As always, if you have any questions about this post or the Ohio Nursing Board in general, please feel free to contact one of the attorneys at Collis, Smiles & Collis, LLC at 614-486-3909 or email Beth@collislaw.com

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Permanent Practice Restrictions on Nursing Licenses

For violations of the Nurse Practice Act in Ohio, the Nursing Board can impose a range of sanctions against a nurse which can include (but are not limited to) any of the following sanctions: revocation, suspension, reprimand, temporary or permanent practice restrictions.

Prior to the Board imposing a sanction against a nurse’s license, the Board is required to provide the nurse with a written Notice of the alleged violation and an opportunity to request a hearing.  If the nurse properly and timely requests a hearing, the nurse can attempt to negotiate a Consent Agreement with the Board (similar to a plea bargain in a criminal case) or they are entitled to a hearing where the Board would be required to prove the alleged violation of the Nurse Practice Act.

The sanction that the Board imposes in each case is strictly dependent on the individual facts and circumstances that gave rise to the alleged violation.  However, in most cases, the Board attempts to impose similar sanctions on similar cases.

Many nurses are surprised that in addition to a suspension of a nursing license, in many instances the Board will impose temporary or even permanent practice restrictions on the nurse’s license.  The restrictions generally limit the nurse’s ability to pass narcotics or to work in certain settings such as home care or home hospice, through an agency, as an independent provider, as a volunteer or to contract individually with a patient.  The Board also typically restricts the nurse’s ability to work as a nurse manager, DON, ADON or nursing supervisor.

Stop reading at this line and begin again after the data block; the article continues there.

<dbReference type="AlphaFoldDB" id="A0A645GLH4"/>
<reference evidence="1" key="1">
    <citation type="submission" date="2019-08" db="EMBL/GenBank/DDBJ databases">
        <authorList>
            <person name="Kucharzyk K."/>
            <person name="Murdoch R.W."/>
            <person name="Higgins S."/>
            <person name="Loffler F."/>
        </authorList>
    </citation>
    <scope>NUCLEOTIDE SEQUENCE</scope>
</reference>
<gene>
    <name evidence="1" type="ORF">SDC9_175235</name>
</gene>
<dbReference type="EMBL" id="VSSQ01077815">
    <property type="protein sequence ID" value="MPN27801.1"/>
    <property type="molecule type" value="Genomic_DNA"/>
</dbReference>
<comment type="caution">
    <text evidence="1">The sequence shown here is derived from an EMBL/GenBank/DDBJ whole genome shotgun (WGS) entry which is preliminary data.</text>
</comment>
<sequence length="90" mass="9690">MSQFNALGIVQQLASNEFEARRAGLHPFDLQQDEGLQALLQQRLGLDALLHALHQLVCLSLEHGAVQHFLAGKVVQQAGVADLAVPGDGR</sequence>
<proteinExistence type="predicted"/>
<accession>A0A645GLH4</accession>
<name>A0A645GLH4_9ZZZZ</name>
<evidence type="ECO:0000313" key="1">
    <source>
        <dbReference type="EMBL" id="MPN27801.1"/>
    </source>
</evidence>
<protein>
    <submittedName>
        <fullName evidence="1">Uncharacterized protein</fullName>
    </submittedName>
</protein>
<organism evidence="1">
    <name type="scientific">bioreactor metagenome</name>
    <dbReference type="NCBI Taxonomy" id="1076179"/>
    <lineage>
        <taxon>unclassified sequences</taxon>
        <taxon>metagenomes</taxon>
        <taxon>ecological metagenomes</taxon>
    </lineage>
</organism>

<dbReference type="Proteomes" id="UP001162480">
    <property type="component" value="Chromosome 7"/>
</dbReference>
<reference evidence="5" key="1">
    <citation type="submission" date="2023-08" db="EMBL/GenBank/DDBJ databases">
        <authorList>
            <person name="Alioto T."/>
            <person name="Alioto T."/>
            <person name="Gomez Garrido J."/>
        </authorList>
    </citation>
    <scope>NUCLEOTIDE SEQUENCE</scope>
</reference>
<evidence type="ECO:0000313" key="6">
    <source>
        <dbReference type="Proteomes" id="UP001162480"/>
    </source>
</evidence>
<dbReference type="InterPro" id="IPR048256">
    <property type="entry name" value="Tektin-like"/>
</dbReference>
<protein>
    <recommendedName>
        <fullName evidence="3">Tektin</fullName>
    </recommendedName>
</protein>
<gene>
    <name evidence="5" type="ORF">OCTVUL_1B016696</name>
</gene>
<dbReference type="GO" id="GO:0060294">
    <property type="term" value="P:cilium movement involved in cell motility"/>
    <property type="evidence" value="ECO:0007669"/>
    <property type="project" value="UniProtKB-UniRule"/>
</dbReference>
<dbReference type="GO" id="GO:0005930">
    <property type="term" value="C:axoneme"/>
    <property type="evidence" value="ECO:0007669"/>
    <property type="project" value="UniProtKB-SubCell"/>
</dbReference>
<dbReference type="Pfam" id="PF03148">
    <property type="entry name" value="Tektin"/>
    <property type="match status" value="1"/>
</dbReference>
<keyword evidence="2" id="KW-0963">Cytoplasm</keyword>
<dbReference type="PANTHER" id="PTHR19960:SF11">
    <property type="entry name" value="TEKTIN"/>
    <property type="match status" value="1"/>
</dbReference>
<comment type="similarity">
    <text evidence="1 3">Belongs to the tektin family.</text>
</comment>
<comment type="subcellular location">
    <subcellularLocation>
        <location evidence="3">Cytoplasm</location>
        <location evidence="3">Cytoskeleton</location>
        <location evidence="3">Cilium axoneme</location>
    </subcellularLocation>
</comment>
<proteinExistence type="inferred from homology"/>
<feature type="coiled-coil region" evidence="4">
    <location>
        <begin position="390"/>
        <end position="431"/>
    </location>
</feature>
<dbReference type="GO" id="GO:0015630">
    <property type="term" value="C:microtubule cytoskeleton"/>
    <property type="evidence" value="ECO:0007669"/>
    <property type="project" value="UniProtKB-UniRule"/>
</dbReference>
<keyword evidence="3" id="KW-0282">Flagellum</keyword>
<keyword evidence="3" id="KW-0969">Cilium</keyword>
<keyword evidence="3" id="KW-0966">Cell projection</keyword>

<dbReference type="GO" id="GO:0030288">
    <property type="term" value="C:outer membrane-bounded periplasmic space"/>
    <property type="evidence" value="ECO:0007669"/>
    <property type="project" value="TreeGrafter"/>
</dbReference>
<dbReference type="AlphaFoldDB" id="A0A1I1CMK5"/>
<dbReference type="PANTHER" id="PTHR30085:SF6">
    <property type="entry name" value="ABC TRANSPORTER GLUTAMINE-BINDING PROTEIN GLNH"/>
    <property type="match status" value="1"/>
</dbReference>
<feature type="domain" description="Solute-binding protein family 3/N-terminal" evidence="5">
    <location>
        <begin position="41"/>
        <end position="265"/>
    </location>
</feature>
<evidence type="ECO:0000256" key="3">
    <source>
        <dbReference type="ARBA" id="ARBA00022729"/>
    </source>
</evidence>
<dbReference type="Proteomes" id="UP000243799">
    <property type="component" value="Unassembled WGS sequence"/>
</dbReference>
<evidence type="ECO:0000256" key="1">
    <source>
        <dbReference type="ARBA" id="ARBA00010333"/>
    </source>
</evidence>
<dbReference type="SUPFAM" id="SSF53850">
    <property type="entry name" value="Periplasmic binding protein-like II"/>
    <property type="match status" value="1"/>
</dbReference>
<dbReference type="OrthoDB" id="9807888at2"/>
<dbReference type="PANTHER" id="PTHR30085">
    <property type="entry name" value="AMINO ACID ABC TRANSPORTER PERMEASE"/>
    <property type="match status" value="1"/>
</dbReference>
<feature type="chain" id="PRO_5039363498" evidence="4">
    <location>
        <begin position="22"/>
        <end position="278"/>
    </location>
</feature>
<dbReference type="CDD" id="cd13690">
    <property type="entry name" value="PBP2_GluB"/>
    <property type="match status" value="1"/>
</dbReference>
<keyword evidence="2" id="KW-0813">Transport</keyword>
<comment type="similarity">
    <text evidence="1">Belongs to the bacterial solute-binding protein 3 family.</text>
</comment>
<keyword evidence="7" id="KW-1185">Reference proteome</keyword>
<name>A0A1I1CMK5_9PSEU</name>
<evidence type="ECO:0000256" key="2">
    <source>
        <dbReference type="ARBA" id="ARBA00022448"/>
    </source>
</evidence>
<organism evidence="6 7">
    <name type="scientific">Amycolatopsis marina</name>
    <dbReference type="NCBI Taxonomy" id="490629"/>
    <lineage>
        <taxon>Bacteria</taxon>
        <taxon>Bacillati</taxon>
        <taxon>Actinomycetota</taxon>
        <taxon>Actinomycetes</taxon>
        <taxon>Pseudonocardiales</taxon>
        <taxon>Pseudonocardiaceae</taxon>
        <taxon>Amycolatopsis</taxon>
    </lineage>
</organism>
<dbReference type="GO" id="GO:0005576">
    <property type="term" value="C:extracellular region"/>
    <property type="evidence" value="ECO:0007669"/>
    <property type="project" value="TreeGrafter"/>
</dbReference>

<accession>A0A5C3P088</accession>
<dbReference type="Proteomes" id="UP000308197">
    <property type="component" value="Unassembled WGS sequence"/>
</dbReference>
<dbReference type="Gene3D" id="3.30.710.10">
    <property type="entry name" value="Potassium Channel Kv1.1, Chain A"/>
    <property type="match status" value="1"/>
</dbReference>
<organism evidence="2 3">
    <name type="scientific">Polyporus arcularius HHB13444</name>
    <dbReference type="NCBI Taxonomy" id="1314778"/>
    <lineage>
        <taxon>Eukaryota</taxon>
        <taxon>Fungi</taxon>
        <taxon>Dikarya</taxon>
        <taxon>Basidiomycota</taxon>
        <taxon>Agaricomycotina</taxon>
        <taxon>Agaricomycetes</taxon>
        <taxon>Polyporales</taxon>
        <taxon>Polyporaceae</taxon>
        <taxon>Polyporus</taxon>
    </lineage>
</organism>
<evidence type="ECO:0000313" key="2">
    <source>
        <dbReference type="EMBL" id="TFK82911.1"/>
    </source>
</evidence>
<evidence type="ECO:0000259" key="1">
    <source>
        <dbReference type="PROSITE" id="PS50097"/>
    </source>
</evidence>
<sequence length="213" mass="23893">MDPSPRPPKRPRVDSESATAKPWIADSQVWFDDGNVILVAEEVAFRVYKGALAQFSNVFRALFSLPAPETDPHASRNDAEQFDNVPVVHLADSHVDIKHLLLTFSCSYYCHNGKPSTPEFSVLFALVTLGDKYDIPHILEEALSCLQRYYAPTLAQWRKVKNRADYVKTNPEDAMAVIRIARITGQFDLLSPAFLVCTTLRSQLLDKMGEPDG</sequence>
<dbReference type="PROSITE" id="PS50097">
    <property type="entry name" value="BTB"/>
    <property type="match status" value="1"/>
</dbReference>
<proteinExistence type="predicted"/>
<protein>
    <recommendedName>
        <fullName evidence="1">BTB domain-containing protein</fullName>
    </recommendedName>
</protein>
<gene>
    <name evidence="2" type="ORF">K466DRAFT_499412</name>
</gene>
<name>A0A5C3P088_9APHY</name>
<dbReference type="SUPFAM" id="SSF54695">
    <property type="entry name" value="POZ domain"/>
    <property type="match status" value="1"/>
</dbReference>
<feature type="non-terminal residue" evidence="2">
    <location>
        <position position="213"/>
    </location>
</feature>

If the Board places temporary practice restrictions on a nurse’s license, typically the restrictions will be lifted when the period of suspension and probation ends.  However, in certain serious cases, the Board will impose permanent practice restrictions that will permanently bar the nurse from working in certain settings. Occasionally, the Board will include a statement that says that the practice restrictions are permanent “unless otherwise approved by the Board.”  This specific language allows the Board to lift a permanent restriction in certain circumstances and for certain specific positions.

If a nurse has a permanent practice restriction on their license without the “unless otherwise approved” language, the permanent practice restrictions can NEVER be lifted.  This is generally reserved for the most serious violations of the Nurse Practice Act, generally resulting from cases of significant impairment (drug or alcohol abuse) by the nurse.

Nurses are often disappointed that they may complete a period of suspension or probation but still have permanent limitations on their license.  While the Board is one of only a few professional licensing agencies that will impose permanent restrictions on a professional license, it is a routine practice of the Board and is even imposed against a nurse who may have never been disciplined by the Board in the past.

As always, if you have any questions about this post or the Ohio Board of Nursing in general, please feel free to contact one of the attorneys at Collis, Smiles and Collis, LLC or email me at beth@collislaw.com